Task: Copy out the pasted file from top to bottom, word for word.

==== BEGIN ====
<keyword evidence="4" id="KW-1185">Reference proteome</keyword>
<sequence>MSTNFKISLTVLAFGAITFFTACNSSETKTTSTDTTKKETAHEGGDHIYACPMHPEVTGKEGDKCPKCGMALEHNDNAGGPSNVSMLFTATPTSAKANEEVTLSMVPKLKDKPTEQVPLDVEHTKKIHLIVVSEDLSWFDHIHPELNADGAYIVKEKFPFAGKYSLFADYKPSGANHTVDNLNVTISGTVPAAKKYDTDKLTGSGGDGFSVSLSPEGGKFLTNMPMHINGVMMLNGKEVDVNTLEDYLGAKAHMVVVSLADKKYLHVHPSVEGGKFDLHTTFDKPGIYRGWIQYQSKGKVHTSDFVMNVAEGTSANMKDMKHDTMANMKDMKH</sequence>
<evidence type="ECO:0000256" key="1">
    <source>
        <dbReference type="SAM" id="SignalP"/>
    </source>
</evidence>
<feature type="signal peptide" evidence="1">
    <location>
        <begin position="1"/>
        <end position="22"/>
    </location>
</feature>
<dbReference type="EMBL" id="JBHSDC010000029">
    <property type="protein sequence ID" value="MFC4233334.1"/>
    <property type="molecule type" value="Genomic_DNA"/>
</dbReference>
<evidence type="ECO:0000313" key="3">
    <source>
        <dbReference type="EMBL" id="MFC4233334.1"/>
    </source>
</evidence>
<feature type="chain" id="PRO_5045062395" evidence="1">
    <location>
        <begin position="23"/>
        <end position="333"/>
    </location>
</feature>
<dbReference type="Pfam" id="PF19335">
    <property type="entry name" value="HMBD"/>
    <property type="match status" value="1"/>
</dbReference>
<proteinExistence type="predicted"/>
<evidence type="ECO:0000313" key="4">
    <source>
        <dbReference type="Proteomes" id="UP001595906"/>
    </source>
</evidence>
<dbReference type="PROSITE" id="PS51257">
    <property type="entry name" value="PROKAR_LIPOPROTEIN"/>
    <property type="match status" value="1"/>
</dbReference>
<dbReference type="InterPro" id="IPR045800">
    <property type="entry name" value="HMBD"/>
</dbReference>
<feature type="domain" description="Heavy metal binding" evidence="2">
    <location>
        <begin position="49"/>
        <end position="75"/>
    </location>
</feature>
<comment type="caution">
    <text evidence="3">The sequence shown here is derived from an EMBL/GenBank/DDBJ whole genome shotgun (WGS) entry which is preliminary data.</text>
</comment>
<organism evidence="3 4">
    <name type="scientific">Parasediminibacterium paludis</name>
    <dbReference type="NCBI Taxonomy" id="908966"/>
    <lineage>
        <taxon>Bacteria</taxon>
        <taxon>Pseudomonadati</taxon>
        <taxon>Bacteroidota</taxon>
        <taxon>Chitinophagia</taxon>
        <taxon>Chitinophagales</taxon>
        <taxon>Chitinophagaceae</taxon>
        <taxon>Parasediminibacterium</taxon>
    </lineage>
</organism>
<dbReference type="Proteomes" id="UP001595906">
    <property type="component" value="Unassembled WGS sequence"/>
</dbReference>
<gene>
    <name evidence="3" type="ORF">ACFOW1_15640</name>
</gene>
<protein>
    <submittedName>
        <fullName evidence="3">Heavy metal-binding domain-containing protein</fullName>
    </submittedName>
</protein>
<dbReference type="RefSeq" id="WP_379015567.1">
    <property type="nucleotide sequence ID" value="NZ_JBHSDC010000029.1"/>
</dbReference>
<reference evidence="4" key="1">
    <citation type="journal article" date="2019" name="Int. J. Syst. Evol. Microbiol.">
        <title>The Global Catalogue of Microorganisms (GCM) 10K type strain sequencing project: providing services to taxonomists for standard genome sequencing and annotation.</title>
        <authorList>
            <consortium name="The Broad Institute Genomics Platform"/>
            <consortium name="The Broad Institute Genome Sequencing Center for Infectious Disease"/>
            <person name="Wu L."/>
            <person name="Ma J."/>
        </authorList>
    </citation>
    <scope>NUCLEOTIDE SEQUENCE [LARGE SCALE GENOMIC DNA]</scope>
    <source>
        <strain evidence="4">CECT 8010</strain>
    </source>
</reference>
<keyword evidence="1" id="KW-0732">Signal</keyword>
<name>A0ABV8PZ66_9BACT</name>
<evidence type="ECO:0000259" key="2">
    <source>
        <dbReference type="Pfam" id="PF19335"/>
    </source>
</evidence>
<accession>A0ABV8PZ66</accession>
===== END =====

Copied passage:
<keyword evidence="4" id="KW-1185">Reference proteome</keyword>
<sequence>MSTNFKISLTVLAFGAITFFTACNSSETKTTSTDTTKKETAHEGGDHIYACPMHPEVTGKEGDKCPKCGMALEHNDNAGGPSNVSMLFTATPTSAKANEEVTLSMVPKLKDKPTEQVPLDVEHTKKIHLIVVSEDLSWFDHIHPELNADGAYIVKEKFPFAGKYSLFADYKPSGANHTVDNLNVTISGTVPAAKKYDTDKLTGSGGDGFSVSLSPEGGKFLTNMPMHINGVMMLNGKEVDVNTLEDYLGAKAHMVVVSLADKKYLHVHPSVEGGKFDLHTTFDKPGIYRGWIQYQSKGKVHTSDFVMNVAEGTSANMKDMKHDTMANMKDMKH</sequence>
<evidence type="ECO:0000256" key="1">
    <source>
        <dbReference type="SAM" id="SignalP"/>
    </source>
</evidence>
<feature type="signal peptide" evidence="1">
    <location>
        <begin position="1"/>
        <end position="22"/>
    </location>
</feature>
<dbReference type="EMBL" id="JBHSDC010000029">
    <property type="protein sequence ID" value="MFC4233334.1"/>
    <property type="molecule type" value="Genomic_DNA"/>
</dbReference>
<evidence type="ECO:0000313" key="3">
    <source>
        <dbReference type="EMBL" id="MFC4233334.1"/>
    </source>
</evidence>
<feature type="chain" id="PRO_5045062395" evidence="1">
    <location>
        <begin position="23"/>
        <end position="333"/>
    </location>
</feature>
<dbReference type="Pfam" id="PF19335">
    <property type="entry name" value="HMBD"/>
    <property type="match status" value="1"/>
</dbReference>
<proteinExistence type="predicted"/>
<evidence type="ECO:0000313" key="4">
    <source>
        <dbReference type="Proteomes" id="UP001595906"/>
    </source>
</evidence>
<dbReference type="PROSITE" id="PS51257">
    <property type="entry name" value="PROKAR_LIPOPROTEIN"/>
    <property type="match status" value="1"/>
</dbReference>
<dbReference type="InterPro" id="IPR045800">
    <property type="entry name" value="HMBD"/>
</dbReference>
<feature type="domain" description="Heavy metal binding" evidence="2">
    <location>
        <begin position="49"/>
        <end position="75"/>
    </location>
</feature>
<comment type="caution">
    <text evidence="3">The sequence shown here is derived from an EMBL/GenBank/DDBJ whole genome shotgun (WGS) entry which is preliminary data.</text>
</comment>
<organism evidence="3 4">
    <name type="scientific">Parasediminibacterium paludis</name>
    <dbReference type="NCBI Taxonomy" id="908966"/>
    <lineage>
        <taxon>Bacteria</taxon>
        <taxon>Pseudomonadati</taxon>
        <taxon>Bacteroidota</taxon>
        <taxon>Chitinophagia</taxon>
        <taxon>Chitinophagales</taxon>
        <taxon>Chitinophagaceae</taxon>
        <taxon>Parasediminibacterium</taxon>
    </lineage>
</organism>
<dbReference type="Proteomes" id="UP001595906">
    <property type="component" value="Unassembled WGS sequence"/>
</dbReference>
<gene>
    <name evidence="3" type="ORF">ACFOW1_15640</name>
</gene>
<protein>
    <submittedName>
        <fullName evidence="3">Heavy metal-binding domain-containing protein</fullName>
    </submittedName>
</protein>
<dbReference type="RefSeq" id="WP_379015567.1">
    <property type="nucleotide sequence ID" value="NZ_JBHSDC010000029.1"/>
</dbReference>
<reference evidence="4" key="1">
    <citation type="journal article" date="2019" name="Int. J. Syst. Evol. Microbiol.">
        <title>The Global Catalogue of Microorganisms (GCM) 10K type strain sequencing project: providing services to taxonomists for standard genome sequencing and annotation.</title>
        <authorList>
            <consortium name="The Broad Institute Genomics Platform"/>
            <consortium name="The Broad Institute Genome Sequencing Center for Infectious Disease"/>
            <person name="Wu L."/>
            <person name="Ma J."/>
        </authorList>
    </citation>
    <scope>NUCLEOTIDE SEQUENCE [LARGE SCALE GENOMIC DNA]</scope>
    <source>
        <strain evidence="4">CECT 8010</strain>
    </source>
</reference>
<keyword evidence="1" id="KW-0732">Signal</keyword>
<name>A0ABV8PZ66_9BACT</name>
<evidence type="ECO:0000259" key="2">
    <source>
        <dbReference type="Pfam" id="PF19335"/>
    </source>
</evidence>
<accession>A0ABV8PZ66</accession>